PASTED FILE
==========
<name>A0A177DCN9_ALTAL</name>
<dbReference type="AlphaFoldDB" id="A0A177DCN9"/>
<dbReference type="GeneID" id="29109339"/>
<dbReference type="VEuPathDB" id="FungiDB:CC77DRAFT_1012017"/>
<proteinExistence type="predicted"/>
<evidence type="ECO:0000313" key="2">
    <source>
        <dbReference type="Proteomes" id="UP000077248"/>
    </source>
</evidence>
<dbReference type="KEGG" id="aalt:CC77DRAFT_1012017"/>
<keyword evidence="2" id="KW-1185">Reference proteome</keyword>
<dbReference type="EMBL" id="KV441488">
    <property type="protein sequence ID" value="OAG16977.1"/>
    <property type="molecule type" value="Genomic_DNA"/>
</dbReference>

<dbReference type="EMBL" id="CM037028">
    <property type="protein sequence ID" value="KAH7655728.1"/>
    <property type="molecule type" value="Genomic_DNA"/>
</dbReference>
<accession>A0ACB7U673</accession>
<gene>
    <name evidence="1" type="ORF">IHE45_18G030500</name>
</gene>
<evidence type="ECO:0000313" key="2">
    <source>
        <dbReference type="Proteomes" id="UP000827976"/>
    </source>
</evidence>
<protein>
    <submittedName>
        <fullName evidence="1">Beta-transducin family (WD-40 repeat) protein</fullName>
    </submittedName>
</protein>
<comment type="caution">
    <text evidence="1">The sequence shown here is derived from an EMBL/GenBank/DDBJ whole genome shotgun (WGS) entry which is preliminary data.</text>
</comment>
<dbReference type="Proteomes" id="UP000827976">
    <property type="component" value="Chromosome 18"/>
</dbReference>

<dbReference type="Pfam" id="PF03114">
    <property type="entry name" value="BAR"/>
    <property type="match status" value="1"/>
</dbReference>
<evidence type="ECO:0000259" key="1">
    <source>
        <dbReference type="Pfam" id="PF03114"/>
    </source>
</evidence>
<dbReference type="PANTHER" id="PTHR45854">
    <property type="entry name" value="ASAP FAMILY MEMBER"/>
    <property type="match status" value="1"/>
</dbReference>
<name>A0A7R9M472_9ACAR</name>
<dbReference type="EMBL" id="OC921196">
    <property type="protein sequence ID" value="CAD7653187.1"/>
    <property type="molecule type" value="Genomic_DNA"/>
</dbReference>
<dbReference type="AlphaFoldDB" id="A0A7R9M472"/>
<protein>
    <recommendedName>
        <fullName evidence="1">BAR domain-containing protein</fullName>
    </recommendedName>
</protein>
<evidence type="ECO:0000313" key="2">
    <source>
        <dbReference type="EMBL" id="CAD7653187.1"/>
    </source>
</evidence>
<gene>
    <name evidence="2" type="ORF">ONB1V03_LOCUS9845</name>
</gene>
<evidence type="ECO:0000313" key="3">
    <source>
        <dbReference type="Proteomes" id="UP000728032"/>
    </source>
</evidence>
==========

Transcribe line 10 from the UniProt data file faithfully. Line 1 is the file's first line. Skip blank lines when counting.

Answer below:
</evidence>